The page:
The Vladimir tiara consists of 15 intertwined diamond loops, with a waves of stones snaking their way through these loops, as pendants of pearls – which can be changed for emeralds – hang from them. These circles sit atop a row of brilliant-cut diamonds. It was made for Grand Duchess Vladimir of Russia by court jewellers, Bolin, probably at the time of her marriage in 1874.
The Queen has often interchanged its usability with a typical nod to her hosts, wearing it with pearl drops for a visit to the Vatican, or emerald drops for a visit with the President of Ireland; most recently, we saw this version for the Diplomatic Corps reception.
On occasion, she has worn it with no drops at all.
You may have seen the Vladimir Tiara in all its various fabulous guises numerous times, but did you know it has a fascinating story behind it too?
Smuggled out of Russia following the assassination of Tsar Nicholas II and his family, the Vladimir Tiara had originally belonged to the wife of the Tsar’s uncle, the glamorous Grand Duchess Vladimir of Russia, who died in France 1920 having been the last Romanov to escape Russia.
Born in Germany to the Grand Duke of Mecklenburg-Schwerin, Maria Pavlovna became Grand Duchess of Russia upon her marriage in 1874 and “the grandest of the Grand Duchesses” was well known for her impressive collection of jewels and love of parties.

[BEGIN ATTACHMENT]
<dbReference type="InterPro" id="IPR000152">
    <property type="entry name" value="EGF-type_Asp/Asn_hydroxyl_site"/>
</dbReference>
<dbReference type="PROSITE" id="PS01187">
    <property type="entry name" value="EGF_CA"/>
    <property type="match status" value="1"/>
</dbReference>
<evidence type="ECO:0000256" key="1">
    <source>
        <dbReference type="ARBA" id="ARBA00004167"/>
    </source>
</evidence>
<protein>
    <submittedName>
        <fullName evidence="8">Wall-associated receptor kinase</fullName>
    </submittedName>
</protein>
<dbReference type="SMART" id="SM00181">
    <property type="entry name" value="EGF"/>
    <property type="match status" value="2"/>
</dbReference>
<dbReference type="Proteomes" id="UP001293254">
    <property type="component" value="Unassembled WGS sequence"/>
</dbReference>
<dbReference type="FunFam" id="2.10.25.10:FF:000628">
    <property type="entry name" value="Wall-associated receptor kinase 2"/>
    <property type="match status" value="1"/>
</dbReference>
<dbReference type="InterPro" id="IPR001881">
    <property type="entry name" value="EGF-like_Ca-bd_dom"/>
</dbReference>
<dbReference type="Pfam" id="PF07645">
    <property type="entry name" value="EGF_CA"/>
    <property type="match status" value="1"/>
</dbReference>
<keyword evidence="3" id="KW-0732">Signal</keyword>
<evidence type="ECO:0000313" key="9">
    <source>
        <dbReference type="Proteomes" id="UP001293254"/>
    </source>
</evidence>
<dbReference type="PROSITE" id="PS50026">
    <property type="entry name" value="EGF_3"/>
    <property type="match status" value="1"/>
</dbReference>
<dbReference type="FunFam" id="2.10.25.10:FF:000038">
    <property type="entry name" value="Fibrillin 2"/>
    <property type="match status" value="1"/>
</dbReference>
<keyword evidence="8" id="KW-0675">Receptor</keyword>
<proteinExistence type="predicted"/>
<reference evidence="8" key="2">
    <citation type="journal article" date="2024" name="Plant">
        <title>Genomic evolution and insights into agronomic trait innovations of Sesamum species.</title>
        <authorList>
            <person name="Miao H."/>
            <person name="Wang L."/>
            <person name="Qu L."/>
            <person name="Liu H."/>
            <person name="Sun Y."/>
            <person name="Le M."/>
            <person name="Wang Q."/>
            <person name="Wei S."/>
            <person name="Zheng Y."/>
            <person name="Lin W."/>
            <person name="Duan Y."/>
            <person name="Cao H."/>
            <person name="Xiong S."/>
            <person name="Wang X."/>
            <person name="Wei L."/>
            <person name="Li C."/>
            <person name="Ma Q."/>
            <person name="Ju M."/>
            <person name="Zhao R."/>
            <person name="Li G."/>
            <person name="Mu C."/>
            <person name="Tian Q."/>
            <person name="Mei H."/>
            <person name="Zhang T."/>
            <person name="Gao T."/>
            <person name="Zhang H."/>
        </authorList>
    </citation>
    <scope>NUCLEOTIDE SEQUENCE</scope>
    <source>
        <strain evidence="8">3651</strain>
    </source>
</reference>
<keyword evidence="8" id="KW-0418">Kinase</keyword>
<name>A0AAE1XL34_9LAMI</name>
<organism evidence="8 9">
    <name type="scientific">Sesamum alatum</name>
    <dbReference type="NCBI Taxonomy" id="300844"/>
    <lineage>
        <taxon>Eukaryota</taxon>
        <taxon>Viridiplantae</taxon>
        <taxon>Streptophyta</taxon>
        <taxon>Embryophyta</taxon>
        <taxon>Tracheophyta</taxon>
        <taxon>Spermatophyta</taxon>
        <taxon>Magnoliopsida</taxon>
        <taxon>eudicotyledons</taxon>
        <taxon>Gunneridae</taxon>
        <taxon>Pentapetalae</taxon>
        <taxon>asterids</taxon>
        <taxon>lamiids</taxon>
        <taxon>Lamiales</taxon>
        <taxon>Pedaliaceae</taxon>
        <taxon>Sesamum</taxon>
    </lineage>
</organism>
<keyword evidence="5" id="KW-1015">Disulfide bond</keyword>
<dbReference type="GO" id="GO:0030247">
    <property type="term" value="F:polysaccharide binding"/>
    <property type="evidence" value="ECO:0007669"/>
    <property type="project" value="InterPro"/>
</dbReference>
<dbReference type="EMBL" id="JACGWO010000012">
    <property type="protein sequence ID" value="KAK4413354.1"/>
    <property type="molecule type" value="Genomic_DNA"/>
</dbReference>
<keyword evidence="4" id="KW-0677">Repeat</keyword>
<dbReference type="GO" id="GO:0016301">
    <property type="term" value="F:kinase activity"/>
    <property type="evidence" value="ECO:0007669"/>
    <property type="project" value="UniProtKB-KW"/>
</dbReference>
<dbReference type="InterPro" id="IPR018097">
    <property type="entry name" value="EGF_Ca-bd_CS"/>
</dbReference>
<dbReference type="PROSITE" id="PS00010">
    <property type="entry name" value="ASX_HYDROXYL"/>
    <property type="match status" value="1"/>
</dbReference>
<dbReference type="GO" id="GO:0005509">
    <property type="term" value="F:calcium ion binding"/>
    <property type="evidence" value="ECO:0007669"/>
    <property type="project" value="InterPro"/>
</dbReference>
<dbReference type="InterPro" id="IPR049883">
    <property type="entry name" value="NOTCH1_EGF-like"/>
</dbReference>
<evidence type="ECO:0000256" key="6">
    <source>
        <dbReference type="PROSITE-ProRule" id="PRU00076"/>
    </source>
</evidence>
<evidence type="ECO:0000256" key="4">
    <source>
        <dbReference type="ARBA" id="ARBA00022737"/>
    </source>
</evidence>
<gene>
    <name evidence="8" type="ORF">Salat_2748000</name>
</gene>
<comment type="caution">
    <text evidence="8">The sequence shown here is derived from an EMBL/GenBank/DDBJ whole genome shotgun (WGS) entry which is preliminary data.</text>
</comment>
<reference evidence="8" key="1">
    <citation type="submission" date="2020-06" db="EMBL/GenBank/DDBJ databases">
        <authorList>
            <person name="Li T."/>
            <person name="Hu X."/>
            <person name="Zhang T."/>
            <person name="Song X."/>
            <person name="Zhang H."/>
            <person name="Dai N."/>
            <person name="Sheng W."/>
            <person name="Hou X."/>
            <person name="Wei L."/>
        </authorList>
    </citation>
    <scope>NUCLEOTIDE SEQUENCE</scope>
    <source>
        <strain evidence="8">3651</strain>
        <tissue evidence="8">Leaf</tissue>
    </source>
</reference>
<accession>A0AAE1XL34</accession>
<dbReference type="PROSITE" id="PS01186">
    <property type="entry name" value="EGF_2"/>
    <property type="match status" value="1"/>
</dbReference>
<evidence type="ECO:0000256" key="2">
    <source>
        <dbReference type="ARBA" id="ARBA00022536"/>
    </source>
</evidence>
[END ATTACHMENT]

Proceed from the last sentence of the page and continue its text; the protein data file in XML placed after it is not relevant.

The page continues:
When the Tsar was forced to abdicate in favour of Lenin’s new Communist government in 1917, the Grand Duchess, upon receiving news of the revolution, left St. Petersburg with only a few “daytime jewels and strings of pearls”, and hid her remaining gems in a secret compartment in the Vladimir Palace. She then fled to the Caucasus with her sons, in the hope that a coup would help one of them to gain control of the county.
In the meantime, family friend and diplomatic courier Albert Stopford – a British antiques and art dealer who specialised in Fabergé and Cartier – managed to retrieve 224 jewels, including the tiara from the Duchess’s safe in the Palace, taking them back to safety in England. Sneaking into the Vladimir Palace dressed as a worker, he stashed all the hidden jewels in his bags, making it safely out of Russia and to London, where Maria’s son, Grand Duke Boris, was living in exile.
Following the Duchess’ death three years later, her jewels were sold to support her children, with many European Royals bidding to buy the pieces.
Queen Mary, with her love of jewels and gems, bought the Vladimir tiara. The piece had been damaged in transit – a few pearls had gone missing and some diamonds were loose – so Queen Mary sent it to Garrards for repair, taking the opportunity to have 15 emeralds that had once belonged to her mother the Duchess of Cambridge set as pendants. A mechanism that allowed the gorgeous green stones to be swapped with the original pearls was added to the tiara.
Queen Mary left the vast majority of her jewels and tiaras to our current Queen who has made frequent use of the Vladimir. Whilst it is undoubtedly a stunning piece of workmanship, its versatility lends it to multiple uses – gorgeous and practical?! What a dream!
So many of The Queen’s tiara’s are said to be her favourite that it’s difficult to pinpoint just one. The Girls of Great Britain and Ireland tiara is probably her most-worn, thanks to its light frame. But amongst of all the tiaras in her vault, few can rival the backstory and versatility of the Vladimir…